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Cirrhosis Overview
Cirrhosis is a chronic (ongoing, long-term) disease of the liver. It means damage to the normal liver tissue that keeps this important organ from working as it should. If the damage is not stopped, the liver gradually loses its ability to carry out its normal functions. This is called liver failure, sometimes referred to as end-stage liver disease.
What is cirrhosis? Top
Cirrhosis is a complication of many liver diseases that is characterized by abnormal structure and function of the liver. The diseases that lead to cirrhosis do so because they injure and kill liver cells, and the inflammation and repair that is associated with the dying liver cells causes scar tissue to form. The liver cells that do not die multiply in an attempt to replace the cells that have died. This results in clusters of newly formed liver cells (regenerative nodules) within the scar tissue. There are many causes of cirrhosis; they include chemicals (such as alcohol, fat, and certain medications), viruses, toxic metals (such as iron and copper that accumulate in the liver as a result of genetic diseases), and autoimmuneliver disease in which the body'simmune system attacks the liver.
What are the symptoms and signs of cirrhosis? Top
Patients with cirrhosis may have few or no symptoms and signs of liver disease. Some of the symptoms may be nonspecific, that is, they don't suggest that the liver is their cause. Some of the more common symptoms and signs of cirrhosis include:
  • Yellowing of the skin (jaundice) due to the accumulation of bilirubin in the blood
  • Fatigue
  • Weakness
  • Loss of appetite
  • Itching
  • Easy bruising from decreased production of blood clotting factors by the diseased liver.
  • Patients with cirrhosis also develop symptoms and signs from the complications of cirrhosis that are discussed next.
What are the causes of cirrhosis? Top
Cirrhosis can be caused by a number of conditions, including long-standing inflammation, poisons, infections, and heart disease, as well as chronic alcoholism and chronic hepatitis, the most common causes.
Chronic alcoholism: Alcohol can poisonall living cells, causing liver cells to become inflamed and die.
  • The death of liver cells leads your body to form scar tissue around veins of your liver. Healing liver cells form nodules, which also press on the liver veins.
  • This scarring process occurs in 10-20 percent of alcoholics and is the most common form of cirrhosis in the United States.
  • The severity of the process depends on how much you drink and how long you have been abusing alcohol. The amount of alcohol needed to injure the liver varies widely from individual to individual.
  • Some families are more susceptible to cirrhosis than others.
Hepatitis: Hepatitis means inflammation of the liver from any cause, but it usually refers to a viral infection of the liver.
  • Over many years the inflammation damages liver cells and leads to scarring.
  • Hepatitis B, hepatitis C, and hepatitis D all can cause cirrhosis.
  • Worldwide, hepatitis B is the most common cause of cirrhosis, but in the United States hepatitis C is a more common cause.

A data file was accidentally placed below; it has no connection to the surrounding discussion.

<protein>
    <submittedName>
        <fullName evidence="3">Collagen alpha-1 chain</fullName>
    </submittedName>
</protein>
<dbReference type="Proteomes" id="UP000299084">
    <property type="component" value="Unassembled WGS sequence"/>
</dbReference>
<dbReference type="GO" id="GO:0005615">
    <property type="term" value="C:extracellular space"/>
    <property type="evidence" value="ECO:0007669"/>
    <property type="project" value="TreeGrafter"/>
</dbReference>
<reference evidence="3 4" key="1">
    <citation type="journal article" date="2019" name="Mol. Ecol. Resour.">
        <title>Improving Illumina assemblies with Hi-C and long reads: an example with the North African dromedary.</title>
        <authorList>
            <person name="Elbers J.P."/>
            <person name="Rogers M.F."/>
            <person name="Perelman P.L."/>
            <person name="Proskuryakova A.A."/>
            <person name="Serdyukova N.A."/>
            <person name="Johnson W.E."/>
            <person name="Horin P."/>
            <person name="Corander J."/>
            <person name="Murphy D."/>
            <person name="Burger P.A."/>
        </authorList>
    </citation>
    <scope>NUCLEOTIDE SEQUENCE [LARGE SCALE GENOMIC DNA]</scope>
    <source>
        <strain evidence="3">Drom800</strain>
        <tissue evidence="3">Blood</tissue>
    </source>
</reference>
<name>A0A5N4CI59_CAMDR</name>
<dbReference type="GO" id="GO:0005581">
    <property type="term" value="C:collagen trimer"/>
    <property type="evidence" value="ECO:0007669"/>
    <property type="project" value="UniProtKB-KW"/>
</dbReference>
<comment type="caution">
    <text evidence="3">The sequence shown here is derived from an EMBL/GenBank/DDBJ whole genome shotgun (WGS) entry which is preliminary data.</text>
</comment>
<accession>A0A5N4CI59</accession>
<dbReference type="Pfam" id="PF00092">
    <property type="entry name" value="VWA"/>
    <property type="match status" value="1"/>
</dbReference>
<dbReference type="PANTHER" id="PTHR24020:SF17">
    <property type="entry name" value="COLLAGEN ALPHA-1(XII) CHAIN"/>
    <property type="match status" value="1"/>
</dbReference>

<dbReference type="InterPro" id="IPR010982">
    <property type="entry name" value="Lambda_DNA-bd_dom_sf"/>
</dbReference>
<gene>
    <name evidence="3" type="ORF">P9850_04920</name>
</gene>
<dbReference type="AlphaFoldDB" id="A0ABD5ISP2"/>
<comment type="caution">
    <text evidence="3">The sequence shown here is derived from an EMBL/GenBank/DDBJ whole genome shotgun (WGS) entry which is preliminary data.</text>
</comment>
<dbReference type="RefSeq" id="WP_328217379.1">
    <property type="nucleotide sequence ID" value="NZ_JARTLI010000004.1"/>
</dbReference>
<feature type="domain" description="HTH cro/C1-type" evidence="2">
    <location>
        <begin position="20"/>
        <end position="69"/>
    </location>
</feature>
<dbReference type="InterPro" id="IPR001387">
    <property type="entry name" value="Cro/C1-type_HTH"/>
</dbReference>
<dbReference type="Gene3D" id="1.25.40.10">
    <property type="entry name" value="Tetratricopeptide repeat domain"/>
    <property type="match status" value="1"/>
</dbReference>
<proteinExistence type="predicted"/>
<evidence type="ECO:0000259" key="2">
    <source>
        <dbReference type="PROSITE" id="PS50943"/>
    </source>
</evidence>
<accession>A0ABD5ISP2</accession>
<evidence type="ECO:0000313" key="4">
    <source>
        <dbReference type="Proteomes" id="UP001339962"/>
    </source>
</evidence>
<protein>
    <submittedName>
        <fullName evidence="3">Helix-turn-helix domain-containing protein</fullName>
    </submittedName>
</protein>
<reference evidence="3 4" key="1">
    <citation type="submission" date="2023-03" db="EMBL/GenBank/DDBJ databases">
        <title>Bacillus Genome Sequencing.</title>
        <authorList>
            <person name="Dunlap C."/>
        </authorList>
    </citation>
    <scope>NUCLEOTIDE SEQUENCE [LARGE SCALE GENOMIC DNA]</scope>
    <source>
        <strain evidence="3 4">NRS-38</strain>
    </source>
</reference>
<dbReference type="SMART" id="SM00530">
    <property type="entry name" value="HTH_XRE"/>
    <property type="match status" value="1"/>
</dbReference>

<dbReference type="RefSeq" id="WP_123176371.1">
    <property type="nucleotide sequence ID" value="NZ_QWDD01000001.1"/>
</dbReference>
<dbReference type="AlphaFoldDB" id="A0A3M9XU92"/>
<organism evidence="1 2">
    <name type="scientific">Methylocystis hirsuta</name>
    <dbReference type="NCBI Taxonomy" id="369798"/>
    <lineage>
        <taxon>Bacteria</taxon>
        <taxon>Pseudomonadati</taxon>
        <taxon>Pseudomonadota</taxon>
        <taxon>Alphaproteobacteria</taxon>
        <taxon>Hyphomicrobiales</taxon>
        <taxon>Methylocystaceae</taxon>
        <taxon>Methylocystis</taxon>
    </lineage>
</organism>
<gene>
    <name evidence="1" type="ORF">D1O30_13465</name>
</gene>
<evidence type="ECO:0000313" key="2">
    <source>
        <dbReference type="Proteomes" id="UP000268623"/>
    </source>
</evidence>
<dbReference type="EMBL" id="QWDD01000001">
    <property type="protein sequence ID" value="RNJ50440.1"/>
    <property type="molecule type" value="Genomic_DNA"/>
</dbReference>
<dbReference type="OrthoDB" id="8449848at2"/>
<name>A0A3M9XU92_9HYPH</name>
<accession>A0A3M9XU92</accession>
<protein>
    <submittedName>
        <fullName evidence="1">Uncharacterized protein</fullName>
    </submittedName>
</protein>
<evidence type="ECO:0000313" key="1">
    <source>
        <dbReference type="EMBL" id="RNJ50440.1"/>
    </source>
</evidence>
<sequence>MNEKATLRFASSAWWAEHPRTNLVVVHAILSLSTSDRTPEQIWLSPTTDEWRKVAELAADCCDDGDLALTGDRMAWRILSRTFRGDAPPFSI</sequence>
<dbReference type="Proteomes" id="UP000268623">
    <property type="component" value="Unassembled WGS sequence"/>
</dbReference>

• Biliary cirrhosis: Bile is a substance produced by the liver to help the body digest fats. If the ducts carrying bile out of liver get blocked it can cause inflammation of liver cells leading to cirrhosis.
    Autoimmune cirrhosis: Autoimmune diseases occur when the immune system instead begins to fight healthy body tissues and organs.In autoimmune hepatitis, the body's immune system attacks the liver, causing cell damage that leads to cirrhosis.
    Nonalcoholic fatty liver: This is a condition in which fat builds up in the liver, eventually causing scar tissue to form It is associated with diabetes, obesity, coronary artery disease, protein malnutrition.It is sometimes called "steatohepatitis."
    Inherited diseases: A variety of genetic diseases can damage the liver.They include Wilson's disease, cystic fibrosis, alpha-1 antitrypsin deficiency, hemochromatosis, galactosemia, and glycogen storage disease.
    Drugs, toxins, and infections: Various substances and germs can cause damage to the liver (for example, acetaminophen ), poisons, and environmental toxins can lead to cirrhosis.
    Cardiac cirrhosis: Your heart is a pump that pushes blood throughout your body. When your heart doesn't pump well, blood "backs up" into the liver. This congestion causes damage to your liver.
What are complications of cirrhosis? Top
  • Edema and ascites
  • Spontaneous bacterial peritonitis (SBP)
  • Bleeding from esophageal varices
  • Hepatic encephalopathy
  • Hepatorenal syndrome
  • Hepatopulmonary syndrome
  • Hypersplenism
  • Liver cancer (hepatocellular carcinoma)
How is cirrhosis diagnosed? Top
The steps in making the diagnosis of cirrhosis may include the following:
  • Blood tests - To check whether the liver is functioning normally. Lab findings can be normal in cirrhosis, however.
  • Ultrasound, CT scan, or radioisotope scan - To look for signs of cirrhosis within or on the surface of the liver
  • Laparoscope - A very tiny camera inserted through a small slit in the abdomen to view the liver directly
  • Liver biopsy - It is required so as too remove tissue from the liver and studying it under a microscope to identify fibrosis and scarring. Biopsy is the only way diagnosis can be 100% certain
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